At the Water’s Edge
In AT THE WATER’S EDGE: MACROEVOLUTION AND THE TRANSFORMATION OF LIFE, his first book, science journalist Carl Zimmer presents the theories and discoveries regarding the evolution of air-breathing, land-traveling tetrapods (four-limbed animals) from gilled water animals and the later return of some descendants of these tetrapods to the water. His subject is macroevolution, the development of new species over long periods of time. Macroevolution is distinguished from microevolution, the small changes from one generation to the next produced by natural selection.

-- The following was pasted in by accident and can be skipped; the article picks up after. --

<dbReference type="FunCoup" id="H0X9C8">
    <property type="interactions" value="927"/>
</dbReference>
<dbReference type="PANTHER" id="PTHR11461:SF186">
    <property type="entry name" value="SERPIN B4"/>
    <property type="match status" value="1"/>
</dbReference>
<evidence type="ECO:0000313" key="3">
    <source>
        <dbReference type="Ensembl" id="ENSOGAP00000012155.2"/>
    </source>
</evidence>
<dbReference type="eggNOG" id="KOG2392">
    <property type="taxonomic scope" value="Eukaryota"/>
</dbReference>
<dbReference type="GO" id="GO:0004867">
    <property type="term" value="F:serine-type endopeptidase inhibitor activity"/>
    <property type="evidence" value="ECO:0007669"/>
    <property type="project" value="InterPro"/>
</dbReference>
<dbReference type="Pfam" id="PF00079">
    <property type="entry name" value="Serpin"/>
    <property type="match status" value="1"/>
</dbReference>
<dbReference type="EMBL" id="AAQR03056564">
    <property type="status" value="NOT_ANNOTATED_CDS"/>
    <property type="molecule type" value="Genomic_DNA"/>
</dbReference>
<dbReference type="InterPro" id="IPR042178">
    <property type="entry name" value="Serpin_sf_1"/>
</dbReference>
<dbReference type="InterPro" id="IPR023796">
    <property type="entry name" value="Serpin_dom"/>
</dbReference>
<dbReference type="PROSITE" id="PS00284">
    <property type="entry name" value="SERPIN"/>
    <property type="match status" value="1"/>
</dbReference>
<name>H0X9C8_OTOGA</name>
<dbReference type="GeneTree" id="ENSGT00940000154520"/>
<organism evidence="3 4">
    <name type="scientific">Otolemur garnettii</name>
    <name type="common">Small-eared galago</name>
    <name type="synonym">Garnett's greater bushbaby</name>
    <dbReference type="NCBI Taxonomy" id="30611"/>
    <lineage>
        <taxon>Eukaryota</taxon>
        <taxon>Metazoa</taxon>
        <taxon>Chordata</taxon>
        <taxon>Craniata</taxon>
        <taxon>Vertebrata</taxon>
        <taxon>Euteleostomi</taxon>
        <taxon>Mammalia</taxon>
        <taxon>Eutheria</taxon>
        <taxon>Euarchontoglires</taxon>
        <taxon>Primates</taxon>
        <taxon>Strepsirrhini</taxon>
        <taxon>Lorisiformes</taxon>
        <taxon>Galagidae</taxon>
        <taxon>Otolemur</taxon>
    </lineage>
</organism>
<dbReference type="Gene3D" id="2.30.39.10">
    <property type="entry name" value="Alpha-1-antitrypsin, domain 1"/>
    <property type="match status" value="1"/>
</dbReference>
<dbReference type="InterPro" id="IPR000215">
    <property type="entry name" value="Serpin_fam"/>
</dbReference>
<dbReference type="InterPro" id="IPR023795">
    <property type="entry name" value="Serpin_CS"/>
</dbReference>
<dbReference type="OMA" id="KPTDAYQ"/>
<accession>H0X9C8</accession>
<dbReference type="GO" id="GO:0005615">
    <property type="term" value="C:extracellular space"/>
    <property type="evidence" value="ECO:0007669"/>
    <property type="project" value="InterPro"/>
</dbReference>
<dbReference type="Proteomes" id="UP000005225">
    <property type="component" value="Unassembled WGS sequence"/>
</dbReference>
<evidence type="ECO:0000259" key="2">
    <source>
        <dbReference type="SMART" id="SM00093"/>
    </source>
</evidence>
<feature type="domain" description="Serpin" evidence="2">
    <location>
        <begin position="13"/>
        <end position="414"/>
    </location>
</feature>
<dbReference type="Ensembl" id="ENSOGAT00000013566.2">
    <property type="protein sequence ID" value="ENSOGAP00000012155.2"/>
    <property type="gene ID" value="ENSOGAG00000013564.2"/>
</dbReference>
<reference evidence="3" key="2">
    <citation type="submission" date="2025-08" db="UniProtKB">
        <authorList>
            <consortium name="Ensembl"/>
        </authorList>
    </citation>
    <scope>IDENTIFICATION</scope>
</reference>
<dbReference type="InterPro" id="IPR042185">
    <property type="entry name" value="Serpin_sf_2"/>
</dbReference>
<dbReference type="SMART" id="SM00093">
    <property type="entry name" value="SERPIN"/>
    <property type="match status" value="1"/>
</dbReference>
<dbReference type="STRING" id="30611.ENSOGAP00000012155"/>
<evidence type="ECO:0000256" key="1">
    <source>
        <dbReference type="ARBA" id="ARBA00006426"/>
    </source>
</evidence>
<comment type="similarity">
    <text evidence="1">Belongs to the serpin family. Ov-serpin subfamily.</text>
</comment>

From extensive research and interviews with cutting-edge scientists in a number of fields, Zimmer pieces together the picture of how land animals evolved from fish. Then, he traces the probable evolution of cetaceans, the sea-going mammals that include whales and dolphins, from wolf-like mammals of fifty million years ago.
Zimmer offers exaptation and correlated progression, two key terms in contemporary evolutionary thinking that are unfamiliar to most general readers, as the central concepts of macroevolution. Exaptation is an evolutionary change produced by adapting to one environmental challenge that happens to prepare a species for another, unrelated environmental challenge. Thus, air-breathing lungs, essential to life on land, may have originally developed to give fish more stamina in pursuing prey. Correlated progression refers to the influence of evolving body parts on one...
(The entire section is 321 words.)
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